Low blood pressure may increase the risk of heart attack in patients with coronary disease, suggests a new study.

The team behind the research, from a number of international institutions including Imperial College London, recommend doctors think carefully when treating patients with coronary artery disease (also known as coronary heart disease) for high blood pressure.

A healthy blood pressure is defined as around 120/80. The first number, called systolic pressure, is the force the heart pumps blood around the body. The second number, called diastolic pressure, is the resistance to blood flow in the blood vessels. They're both measured in millimetres of mercury (mmHg). High blood pressure can put extra strain on blood vessels and organs, and is associated with a risk of diseases including heart disease and stroke.

In the study, presented at the European Society of Cardiology Congress, the researchers followed 22,672 patients with coronary artery disease, also known as heart disease, who had high blood pressure and were treated for hypertension. The patients were recruited in 45 countries between November 2009 and June 2010 and followed for up to five years.

The results suggest a blood pressure above 140 mmHg and above 80 mmHg was associated with an increased risk of heart attack and stroke.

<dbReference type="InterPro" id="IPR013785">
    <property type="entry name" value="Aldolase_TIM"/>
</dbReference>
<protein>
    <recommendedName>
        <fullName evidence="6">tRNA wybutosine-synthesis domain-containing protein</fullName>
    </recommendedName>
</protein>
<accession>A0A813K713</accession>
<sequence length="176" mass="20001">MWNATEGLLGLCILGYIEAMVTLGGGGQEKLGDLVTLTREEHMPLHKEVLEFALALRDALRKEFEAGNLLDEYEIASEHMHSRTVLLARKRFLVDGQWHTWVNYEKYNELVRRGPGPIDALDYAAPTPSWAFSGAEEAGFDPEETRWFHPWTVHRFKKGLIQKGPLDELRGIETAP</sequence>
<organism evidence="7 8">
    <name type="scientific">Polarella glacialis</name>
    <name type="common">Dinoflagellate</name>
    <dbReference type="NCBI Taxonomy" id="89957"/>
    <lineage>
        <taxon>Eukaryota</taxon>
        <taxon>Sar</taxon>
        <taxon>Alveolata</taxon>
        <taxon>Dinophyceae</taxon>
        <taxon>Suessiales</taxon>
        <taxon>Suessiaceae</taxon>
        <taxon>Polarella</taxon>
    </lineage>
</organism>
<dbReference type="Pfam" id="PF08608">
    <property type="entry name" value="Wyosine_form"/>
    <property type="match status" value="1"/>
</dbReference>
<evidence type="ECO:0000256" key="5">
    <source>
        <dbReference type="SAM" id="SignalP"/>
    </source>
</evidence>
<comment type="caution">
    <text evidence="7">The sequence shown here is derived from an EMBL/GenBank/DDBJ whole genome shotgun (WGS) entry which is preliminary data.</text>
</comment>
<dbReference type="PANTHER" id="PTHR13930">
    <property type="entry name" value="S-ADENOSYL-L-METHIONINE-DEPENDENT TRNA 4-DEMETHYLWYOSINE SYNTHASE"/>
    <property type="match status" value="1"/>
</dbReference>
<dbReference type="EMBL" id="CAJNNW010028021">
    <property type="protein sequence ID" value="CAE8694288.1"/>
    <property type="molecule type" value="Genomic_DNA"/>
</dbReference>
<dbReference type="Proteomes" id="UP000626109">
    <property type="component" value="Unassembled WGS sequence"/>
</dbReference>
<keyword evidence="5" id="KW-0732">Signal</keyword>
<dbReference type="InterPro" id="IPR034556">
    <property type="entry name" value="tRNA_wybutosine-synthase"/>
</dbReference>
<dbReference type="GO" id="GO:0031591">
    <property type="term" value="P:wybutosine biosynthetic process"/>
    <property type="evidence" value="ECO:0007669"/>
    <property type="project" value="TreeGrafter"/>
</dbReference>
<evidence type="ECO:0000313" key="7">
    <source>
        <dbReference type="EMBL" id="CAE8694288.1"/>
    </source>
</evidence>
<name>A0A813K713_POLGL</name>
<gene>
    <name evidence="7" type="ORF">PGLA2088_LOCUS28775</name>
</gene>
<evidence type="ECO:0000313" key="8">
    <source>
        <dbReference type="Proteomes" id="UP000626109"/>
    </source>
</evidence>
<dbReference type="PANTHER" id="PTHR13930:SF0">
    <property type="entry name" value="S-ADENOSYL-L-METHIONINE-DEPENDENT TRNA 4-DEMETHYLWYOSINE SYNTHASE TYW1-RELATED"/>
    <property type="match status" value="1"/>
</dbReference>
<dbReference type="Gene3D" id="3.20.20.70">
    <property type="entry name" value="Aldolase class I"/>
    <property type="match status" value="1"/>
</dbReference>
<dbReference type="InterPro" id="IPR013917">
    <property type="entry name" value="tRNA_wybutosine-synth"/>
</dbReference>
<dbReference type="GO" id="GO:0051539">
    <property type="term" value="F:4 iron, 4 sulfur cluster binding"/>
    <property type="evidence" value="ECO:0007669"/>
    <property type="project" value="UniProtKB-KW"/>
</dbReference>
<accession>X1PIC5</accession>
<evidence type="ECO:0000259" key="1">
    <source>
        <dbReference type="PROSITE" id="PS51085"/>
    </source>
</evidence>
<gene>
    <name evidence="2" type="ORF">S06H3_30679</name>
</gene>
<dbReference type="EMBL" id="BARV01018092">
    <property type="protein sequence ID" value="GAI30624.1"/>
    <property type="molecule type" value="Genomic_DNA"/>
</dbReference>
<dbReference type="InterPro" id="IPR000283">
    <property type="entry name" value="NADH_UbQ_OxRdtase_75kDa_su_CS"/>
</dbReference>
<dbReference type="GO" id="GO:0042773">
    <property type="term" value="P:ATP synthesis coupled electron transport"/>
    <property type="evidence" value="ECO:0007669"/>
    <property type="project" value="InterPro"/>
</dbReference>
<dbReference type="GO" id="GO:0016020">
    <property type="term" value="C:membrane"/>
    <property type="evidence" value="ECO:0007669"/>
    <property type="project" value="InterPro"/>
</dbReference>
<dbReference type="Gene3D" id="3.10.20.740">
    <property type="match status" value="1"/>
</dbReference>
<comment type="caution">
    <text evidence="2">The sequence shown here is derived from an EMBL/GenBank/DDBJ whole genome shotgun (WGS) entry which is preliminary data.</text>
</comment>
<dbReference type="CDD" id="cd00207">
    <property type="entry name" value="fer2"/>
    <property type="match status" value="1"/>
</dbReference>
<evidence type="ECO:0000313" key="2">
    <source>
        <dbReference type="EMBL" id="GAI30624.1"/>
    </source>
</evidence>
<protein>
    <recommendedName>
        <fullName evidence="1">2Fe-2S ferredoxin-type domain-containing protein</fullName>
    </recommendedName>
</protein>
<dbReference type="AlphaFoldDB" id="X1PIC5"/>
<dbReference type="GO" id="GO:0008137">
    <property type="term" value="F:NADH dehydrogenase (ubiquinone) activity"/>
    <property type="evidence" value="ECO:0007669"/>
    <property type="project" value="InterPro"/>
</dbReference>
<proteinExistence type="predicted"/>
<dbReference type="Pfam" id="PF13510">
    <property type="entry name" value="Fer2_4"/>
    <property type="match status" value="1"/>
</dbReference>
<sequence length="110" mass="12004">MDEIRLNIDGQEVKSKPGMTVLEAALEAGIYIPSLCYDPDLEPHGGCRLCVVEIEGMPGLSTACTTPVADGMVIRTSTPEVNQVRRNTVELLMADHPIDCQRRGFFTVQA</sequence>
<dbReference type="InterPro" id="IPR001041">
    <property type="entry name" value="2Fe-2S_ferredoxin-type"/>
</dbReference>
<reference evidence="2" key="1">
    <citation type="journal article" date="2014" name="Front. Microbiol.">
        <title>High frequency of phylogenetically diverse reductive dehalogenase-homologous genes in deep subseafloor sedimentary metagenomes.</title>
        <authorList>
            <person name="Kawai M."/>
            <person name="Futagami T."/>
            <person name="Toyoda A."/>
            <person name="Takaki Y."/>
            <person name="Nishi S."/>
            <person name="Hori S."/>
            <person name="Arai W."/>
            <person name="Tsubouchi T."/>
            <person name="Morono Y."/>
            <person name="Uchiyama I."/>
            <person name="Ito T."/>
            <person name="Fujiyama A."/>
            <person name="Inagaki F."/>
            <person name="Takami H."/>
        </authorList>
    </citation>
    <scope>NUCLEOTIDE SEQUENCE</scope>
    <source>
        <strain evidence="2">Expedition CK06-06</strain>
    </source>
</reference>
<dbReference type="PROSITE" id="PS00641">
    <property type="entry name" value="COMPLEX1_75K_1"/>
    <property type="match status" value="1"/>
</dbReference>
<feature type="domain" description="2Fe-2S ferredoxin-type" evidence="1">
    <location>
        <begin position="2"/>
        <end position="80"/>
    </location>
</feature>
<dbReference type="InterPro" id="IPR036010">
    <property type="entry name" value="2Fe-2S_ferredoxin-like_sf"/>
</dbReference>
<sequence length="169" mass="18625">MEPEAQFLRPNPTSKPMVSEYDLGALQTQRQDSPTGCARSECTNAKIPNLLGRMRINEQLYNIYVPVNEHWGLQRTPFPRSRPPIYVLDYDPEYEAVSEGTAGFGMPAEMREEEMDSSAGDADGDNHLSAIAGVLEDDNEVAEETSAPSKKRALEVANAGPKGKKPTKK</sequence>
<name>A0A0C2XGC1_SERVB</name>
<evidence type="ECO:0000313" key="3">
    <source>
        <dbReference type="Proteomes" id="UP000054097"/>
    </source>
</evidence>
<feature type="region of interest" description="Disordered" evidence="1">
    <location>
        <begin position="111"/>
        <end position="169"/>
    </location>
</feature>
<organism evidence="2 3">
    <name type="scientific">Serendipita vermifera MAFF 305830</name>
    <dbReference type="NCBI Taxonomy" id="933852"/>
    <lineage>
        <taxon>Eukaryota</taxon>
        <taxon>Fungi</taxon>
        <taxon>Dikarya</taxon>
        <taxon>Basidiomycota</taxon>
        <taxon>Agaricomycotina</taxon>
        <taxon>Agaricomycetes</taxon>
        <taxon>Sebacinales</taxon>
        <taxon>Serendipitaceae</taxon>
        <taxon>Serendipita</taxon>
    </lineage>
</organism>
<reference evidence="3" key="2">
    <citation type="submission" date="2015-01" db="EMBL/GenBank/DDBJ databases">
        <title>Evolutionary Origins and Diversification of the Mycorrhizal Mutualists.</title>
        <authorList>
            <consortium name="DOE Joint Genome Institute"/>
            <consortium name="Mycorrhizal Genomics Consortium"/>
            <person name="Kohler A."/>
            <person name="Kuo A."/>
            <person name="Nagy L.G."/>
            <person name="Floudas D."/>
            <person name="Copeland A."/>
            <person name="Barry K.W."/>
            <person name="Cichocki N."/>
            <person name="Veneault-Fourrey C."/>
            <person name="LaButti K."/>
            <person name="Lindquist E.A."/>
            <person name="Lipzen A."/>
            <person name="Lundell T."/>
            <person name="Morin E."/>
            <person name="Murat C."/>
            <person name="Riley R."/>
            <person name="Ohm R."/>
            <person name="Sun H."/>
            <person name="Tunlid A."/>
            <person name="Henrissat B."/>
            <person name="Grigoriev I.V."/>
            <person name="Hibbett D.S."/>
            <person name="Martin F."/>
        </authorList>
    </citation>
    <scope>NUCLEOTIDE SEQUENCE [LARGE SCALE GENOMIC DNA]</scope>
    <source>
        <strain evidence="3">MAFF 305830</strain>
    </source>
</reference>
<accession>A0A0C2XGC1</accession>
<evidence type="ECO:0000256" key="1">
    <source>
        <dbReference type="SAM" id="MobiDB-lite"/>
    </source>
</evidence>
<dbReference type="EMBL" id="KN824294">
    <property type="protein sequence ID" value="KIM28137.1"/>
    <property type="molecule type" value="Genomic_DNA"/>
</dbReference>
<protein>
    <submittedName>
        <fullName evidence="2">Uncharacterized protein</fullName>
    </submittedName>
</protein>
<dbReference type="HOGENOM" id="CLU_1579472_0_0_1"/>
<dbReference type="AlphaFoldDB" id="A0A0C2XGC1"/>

However, the team also found that a blood pressure below a systolic blood pressure of 120 mmHg and diastolic blood pressure below 70 mmHg were both associated with an increased risk of mortality, heart attack and hospitalisation for heart failure, independent of potential confounding factors.

Professor Kim Fox, co-author of the study and head of the National Heart and Lung Institute at Imperial said: “This analysis, which involved over 22,000 patients with coronary disease and hypertension, confirms the importance of treating high blood pressure. However it also cautions against over-enthusiastic blood pressure control. Blood pressures generally considered normal, and below 120/70, may be too low in patients with coronary disease and treated hypertension"

In contrast, the results suggested that for stroke, the lower the blood pressure, the better the outcome.

The team say randomised controlled trials will be necessary to confirm the optimal blood pressure values below which harm outweighs benefit. They add this study may impact clinical practice as it strongly suggests caution when treating patients with coronary artery disease with blood pressure lowering drugs.

"Cardiovascular event rates and mortality according to achieved systolic and diastolic blood pressure in patients with stable coronary artery disease: an international cohort study" by Vidal-Petiot et al is published in The Lancet